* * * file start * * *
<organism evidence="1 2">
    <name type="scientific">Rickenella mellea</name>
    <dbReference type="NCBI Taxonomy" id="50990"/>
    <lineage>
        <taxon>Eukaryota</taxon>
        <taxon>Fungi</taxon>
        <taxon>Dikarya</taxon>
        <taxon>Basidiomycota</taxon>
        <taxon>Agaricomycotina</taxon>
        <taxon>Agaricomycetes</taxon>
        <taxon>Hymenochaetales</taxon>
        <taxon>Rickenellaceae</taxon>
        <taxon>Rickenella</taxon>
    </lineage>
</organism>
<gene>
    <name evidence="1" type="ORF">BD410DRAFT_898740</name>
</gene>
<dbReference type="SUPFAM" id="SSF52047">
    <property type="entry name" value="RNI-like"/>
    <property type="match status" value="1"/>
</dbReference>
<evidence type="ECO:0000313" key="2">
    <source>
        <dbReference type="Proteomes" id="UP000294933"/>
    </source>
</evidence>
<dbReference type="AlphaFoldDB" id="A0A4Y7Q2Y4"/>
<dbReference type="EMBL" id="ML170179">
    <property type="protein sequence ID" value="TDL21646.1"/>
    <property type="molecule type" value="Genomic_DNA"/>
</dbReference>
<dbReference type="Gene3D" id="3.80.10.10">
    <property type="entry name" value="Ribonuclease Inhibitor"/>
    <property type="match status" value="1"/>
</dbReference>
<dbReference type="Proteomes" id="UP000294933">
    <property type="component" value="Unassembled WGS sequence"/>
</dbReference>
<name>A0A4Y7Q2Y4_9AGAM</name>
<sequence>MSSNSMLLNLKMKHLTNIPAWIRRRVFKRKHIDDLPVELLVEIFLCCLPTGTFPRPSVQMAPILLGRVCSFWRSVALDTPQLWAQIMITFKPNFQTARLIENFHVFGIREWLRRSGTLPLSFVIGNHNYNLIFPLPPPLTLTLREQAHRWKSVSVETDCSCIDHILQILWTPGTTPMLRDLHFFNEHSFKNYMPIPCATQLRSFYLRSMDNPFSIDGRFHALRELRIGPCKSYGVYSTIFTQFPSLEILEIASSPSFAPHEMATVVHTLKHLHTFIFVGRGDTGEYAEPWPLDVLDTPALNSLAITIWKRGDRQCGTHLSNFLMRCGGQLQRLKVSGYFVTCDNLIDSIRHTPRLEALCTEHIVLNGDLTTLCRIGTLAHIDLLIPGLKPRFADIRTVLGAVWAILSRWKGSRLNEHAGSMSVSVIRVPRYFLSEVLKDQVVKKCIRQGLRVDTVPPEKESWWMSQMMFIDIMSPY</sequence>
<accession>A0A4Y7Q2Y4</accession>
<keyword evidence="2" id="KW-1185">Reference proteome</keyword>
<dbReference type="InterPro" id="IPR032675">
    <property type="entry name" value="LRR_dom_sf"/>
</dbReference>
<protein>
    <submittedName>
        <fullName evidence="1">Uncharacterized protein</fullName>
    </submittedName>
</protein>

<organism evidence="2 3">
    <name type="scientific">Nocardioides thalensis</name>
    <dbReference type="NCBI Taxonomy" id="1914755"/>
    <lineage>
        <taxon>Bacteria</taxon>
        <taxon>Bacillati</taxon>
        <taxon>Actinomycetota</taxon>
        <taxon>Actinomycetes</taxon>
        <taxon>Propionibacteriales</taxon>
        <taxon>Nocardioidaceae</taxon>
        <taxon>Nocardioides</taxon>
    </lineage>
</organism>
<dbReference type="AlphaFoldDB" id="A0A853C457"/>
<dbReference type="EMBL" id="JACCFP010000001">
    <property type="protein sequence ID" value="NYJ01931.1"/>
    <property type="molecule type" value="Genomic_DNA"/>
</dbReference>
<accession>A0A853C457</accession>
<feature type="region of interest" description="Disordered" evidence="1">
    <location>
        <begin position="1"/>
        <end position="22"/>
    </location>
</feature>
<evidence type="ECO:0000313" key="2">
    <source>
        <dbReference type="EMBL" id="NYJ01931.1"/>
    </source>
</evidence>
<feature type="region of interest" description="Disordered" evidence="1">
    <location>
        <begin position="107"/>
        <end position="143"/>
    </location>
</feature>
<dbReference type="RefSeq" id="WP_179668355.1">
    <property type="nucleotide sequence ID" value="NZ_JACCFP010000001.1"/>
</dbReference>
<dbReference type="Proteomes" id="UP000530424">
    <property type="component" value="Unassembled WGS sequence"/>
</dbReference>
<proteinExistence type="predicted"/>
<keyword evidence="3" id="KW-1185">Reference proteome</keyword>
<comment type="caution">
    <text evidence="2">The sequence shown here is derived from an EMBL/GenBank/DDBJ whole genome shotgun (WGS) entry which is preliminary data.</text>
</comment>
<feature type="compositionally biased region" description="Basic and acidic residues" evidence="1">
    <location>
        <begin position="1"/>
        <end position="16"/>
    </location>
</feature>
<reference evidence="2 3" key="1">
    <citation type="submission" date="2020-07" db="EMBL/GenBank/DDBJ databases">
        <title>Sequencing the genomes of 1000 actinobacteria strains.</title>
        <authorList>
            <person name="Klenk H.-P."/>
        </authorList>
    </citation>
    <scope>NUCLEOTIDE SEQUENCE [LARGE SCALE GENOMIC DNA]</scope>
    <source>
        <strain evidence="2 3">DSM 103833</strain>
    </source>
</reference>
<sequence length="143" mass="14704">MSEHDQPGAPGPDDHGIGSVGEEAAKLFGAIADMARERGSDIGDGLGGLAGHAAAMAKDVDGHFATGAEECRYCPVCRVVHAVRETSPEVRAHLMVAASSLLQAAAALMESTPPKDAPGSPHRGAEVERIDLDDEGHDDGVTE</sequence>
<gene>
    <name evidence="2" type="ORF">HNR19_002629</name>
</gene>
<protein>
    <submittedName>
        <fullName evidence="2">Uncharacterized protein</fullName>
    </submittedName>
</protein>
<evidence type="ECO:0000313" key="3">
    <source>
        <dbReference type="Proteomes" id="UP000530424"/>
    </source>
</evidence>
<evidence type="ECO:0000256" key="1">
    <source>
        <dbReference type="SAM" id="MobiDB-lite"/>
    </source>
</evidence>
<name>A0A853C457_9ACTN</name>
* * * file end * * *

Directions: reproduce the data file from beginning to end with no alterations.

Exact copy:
<organism evidence="1 2">
    <name type="scientific">Rickenella mellea</name>
    <dbReference type="NCBI Taxonomy" id="50990"/>
    <lineage>
        <taxon>Eukaryota</taxon>
        <taxon>Fungi</taxon>
        <taxon>Dikarya</taxon>
        <taxon>Basidiomycota</taxon>
        <taxon>Agaricomycotina</taxon>
        <taxon>Agaricomycetes</taxon>
        <taxon>Hymenochaetales</taxon>
        <taxon>Rickenellaceae</taxon>
        <taxon>Rickenella</taxon>
    </lineage>
</organism>
<gene>
    <name evidence="1" type="ORF">BD410DRAFT_898740</name>
</gene>
<dbReference type="SUPFAM" id="SSF52047">
    <property type="entry name" value="RNI-like"/>
    <property type="match status" value="1"/>
</dbReference>
<evidence type="ECO:0000313" key="2">
    <source>
        <dbReference type="Proteomes" id="UP000294933"/>
    </source>
</evidence>
<dbReference type="AlphaFoldDB" id="A0A4Y7Q2Y4"/>
<dbReference type="EMBL" id="ML170179">
    <property type="protein sequence ID" value="TDL21646.1"/>
    <property type="molecule type" value="Genomic_DNA"/>
</dbReference>
<dbReference type="Gene3D" id="3.80.10.10">
    <property type="entry name" value="Ribonuclease Inhibitor"/>
    <property type="match status" value="1"/>
</dbReference>
<dbReference type="Proteomes" id="UP000294933">
    <property type="component" value="Unassembled WGS sequence"/>
</dbReference>
<name>A0A4Y7Q2Y4_9AGAM</name>
<sequence>MSSNSMLLNLKMKHLTNIPAWIRRRVFKRKHIDDLPVELLVEIFLCCLPTGTFPRPSVQMAPILLGRVCSFWRSVALDTPQLWAQIMITFKPNFQTARLIENFHVFGIREWLRRSGTLPLSFVIGNHNYNLIFPLPPPLTLTLREQAHRWKSVSVETDCSCIDHILQILWTPGTTPMLRDLHFFNEHSFKNYMPIPCATQLRSFYLRSMDNPFSIDGRFHALRELRIGPCKSYGVYSTIFTQFPSLEILEIASSPSFAPHEMATVVHTLKHLHTFIFVGRGDTGEYAEPWPLDVLDTPALNSLAITIWKRGDRQCGTHLSNFLMRCGGQLQRLKVSGYFVTCDNLIDSIRHTPRLEALCTEHIVLNGDLTTLCRIGTLAHIDLLIPGLKPRFADIRTVLGAVWAILSRWKGSRLNEHAGSMSVSVIRVPRYFLSEVLKDQVVKKCIRQGLRVDTVPPEKESWWMSQMMFIDIMSPY</sequence>
<accession>A0A4Y7Q2Y4</accession>
<keyword evidence="2" id="KW-1185">Reference proteome</keyword>
<dbReference type="InterPro" id="IPR032675">
    <property type="entry name" value="LRR_dom_sf"/>
</dbReference>
<protein>
    <submittedName>
        <fullName evidence="1">Uncharacterized protein</fullName>
    </submittedName>
</protein>

<organism evidence="2 3">
    <name type="scientific">Nocardioides thalensis</name>
    <dbReference type="NCBI Taxonomy" id="1914755"/>
    <lineage>
        <taxon>Bacteria</taxon>
        <taxon>Bacillati</taxon>
        <taxon>Actinomycetota</taxon>
        <taxon>Actinomycetes</taxon>
        <taxon>Propionibacteriales</taxon>
        <taxon>Nocardioidaceae</taxon>
        <taxon>Nocardioides</taxon>
    </lineage>
</organism>
<dbReference type="AlphaFoldDB" id="A0A853C457"/>
<dbReference type="EMBL" id="JACCFP010000001">
    <property type="protein sequence ID" value="NYJ01931.1"/>
    <property type="molecule type" value="Genomic_DNA"/>
</dbReference>
<accession>A0A853C457</accession>
<feature type="region of interest" description="Disordered" evidence="1">
    <location>
        <begin position="1"/>
        <end position="22"/>
    </location>
</feature>
<evidence type="ECO:0000313" key="2">
    <source>
        <dbReference type="EMBL" id="NYJ01931.1"/>
    </source>
</evidence>
<feature type="region of interest" description="Disordered" evidence="1">
    <location>
        <begin position="107"/>
        <end position="143"/>
    </location>
</feature>
<dbReference type="RefSeq" id="WP_179668355.1">
    <property type="nucleotide sequence ID" value="NZ_JACCFP010000001.1"/>
</dbReference>
<dbReference type="Proteomes" id="UP000530424">
    <property type="component" value="Unassembled WGS sequence"/>
</dbReference>
<proteinExistence type="predicted"/>
<keyword evidence="3" id="KW-1185">Reference proteome</keyword>
<comment type="caution">
    <text evidence="2">The sequence shown here is derived from an EMBL/GenBank/DDBJ whole genome shotgun (WGS) entry which is preliminary data.</text>
</comment>
<feature type="compositionally biased region" description="Basic and acidic residues" evidence="1">
    <location>
        <begin position="1"/>
        <end position="16"/>
    </location>
</feature>
<reference evidence="2 3" key="1">
    <citation type="submission" date="2020-07" db="EMBL/GenBank/DDBJ databases">
        <title>Sequencing the genomes of 1000 actinobacteria strains.</title>
        <authorList>
            <person name="Klenk H.-P."/>
        </authorList>
    </citation>
    <scope>NUCLEOTIDE SEQUENCE [LARGE SCALE GENOMIC DNA]</scope>
    <source>
        <strain evidence="2 3">DSM 103833</strain>
    </source>
</reference>
<sequence length="143" mass="14704">MSEHDQPGAPGPDDHGIGSVGEEAAKLFGAIADMARERGSDIGDGLGGLAGHAAAMAKDVDGHFATGAEECRYCPVCRVVHAVRETSPEVRAHLMVAASSLLQAAAALMESTPPKDAPGSPHRGAEVERIDLDDEGHDDGVTE</sequence>
<gene>
    <name evidence="2" type="ORF">HNR19_002629</name>
</gene>
<protein>
    <submittedName>
        <fullName evidence="2">Uncharacterized protein</fullName>
    </submittedName>
</protein>
<evidence type="ECO:0000313" key="3">
    <source>
        <dbReference type="Proteomes" id="UP000530424"/>
    </source>
</evidence>
<evidence type="ECO:0000256" key="1">
    <source>
        <dbReference type="SAM" id="MobiDB-lite"/>
    </source>
</evidence>
<name>A0A853C457_9ACTN</name>